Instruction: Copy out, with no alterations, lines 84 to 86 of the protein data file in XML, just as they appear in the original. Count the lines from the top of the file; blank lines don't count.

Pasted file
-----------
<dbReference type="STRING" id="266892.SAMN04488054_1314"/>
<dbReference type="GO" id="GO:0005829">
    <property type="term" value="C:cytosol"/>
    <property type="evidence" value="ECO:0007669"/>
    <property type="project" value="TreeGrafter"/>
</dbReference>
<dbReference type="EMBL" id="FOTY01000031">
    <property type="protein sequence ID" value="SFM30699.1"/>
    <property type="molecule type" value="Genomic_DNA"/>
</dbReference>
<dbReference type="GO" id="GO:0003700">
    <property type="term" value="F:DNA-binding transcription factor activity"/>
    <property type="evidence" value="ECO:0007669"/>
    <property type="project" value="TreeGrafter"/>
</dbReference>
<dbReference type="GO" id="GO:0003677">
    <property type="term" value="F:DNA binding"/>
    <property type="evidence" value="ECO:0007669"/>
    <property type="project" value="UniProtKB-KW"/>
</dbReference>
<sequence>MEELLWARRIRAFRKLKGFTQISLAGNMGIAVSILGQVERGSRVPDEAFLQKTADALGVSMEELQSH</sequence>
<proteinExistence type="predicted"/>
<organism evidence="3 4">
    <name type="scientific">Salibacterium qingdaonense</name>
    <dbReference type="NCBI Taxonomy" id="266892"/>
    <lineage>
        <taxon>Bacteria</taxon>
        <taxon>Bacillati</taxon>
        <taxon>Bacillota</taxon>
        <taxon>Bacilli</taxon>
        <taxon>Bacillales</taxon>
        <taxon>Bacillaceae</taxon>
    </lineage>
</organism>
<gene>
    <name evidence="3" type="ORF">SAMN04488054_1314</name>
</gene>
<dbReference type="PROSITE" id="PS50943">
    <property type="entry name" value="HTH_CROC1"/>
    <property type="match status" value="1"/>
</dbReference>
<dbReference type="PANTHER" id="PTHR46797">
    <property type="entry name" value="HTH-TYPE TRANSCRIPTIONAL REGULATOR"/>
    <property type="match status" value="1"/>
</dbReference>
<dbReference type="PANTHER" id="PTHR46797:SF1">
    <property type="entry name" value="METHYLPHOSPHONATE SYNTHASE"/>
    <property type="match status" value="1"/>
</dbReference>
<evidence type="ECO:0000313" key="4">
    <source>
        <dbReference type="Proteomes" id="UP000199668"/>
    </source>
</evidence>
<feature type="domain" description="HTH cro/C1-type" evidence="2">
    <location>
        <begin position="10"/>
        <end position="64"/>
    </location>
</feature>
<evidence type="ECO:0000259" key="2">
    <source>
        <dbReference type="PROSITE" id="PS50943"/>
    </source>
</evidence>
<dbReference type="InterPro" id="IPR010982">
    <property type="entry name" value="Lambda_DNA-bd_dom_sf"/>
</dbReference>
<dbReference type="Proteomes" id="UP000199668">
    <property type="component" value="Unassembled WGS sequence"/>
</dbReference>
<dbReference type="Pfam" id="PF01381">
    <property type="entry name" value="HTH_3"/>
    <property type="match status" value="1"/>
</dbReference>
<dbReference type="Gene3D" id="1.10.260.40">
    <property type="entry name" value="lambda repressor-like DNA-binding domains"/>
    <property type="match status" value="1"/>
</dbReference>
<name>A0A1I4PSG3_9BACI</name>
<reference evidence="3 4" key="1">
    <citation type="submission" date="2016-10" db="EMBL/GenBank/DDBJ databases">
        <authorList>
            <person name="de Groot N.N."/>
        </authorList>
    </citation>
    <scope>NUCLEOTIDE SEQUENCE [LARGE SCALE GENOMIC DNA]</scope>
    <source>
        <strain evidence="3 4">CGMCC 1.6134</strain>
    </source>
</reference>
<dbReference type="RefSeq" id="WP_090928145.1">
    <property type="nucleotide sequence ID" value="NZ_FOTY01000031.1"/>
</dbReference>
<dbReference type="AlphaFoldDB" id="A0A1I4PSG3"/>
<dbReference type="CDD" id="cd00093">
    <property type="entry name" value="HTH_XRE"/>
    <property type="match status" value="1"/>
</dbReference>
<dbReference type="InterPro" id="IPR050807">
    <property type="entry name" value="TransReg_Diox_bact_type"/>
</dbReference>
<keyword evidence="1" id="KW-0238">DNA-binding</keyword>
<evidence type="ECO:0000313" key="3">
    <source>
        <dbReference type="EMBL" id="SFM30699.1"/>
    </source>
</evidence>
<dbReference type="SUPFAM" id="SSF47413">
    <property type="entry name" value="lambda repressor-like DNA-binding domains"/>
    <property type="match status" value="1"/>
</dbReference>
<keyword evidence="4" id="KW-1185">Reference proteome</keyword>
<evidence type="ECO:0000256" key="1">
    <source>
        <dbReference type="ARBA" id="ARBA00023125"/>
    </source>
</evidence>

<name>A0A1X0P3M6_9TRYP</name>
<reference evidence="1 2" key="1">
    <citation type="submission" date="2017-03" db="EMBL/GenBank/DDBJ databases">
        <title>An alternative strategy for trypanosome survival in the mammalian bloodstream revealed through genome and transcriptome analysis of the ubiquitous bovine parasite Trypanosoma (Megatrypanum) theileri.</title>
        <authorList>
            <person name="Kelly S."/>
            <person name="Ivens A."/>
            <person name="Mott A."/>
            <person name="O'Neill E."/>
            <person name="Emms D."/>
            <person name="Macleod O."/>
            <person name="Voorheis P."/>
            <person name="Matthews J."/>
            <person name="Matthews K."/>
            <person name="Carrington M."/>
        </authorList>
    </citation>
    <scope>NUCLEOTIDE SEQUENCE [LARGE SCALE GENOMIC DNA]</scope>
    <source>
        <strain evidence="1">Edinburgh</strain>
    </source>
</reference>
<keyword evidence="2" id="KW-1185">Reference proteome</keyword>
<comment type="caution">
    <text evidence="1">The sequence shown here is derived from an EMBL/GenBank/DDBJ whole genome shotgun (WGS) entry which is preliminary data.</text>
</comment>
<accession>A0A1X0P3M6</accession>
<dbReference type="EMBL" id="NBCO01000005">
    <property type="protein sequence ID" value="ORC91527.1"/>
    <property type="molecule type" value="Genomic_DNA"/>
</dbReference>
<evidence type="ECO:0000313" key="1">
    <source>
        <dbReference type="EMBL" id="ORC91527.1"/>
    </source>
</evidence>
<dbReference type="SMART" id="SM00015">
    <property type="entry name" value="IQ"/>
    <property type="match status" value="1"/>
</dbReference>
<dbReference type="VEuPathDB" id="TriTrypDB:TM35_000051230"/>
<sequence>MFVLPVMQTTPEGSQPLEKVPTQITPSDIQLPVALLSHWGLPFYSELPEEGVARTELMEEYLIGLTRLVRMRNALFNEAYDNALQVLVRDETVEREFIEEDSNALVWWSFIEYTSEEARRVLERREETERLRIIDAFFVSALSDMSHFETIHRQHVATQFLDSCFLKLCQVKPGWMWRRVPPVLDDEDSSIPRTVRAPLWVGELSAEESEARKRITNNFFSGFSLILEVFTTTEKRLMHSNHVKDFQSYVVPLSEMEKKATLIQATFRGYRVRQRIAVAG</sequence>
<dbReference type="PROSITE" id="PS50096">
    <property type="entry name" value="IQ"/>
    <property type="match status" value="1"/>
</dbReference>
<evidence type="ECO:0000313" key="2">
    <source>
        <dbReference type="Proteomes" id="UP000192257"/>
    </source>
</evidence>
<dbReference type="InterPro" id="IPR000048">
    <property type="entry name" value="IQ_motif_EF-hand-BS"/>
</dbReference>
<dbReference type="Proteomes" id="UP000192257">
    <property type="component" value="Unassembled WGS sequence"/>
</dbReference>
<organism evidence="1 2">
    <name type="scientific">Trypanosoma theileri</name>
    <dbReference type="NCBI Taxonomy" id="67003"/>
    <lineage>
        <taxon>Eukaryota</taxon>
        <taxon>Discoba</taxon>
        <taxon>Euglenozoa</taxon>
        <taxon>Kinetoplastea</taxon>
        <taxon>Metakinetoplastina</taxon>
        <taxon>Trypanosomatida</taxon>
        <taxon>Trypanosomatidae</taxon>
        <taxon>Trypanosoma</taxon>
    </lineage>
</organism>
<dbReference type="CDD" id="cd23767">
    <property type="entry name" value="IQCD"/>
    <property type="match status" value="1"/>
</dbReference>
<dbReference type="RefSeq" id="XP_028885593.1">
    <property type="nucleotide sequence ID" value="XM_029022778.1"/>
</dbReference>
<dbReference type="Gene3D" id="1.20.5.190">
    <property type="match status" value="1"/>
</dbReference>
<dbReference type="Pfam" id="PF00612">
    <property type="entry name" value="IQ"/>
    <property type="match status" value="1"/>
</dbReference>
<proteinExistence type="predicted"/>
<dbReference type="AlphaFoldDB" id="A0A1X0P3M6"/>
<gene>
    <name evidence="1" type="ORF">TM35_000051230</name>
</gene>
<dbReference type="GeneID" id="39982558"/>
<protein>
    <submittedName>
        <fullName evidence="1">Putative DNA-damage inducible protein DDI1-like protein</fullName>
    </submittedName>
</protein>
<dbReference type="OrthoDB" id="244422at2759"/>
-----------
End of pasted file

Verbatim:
            <person name="de Groot N.N."/>
        </authorList>
    </citation>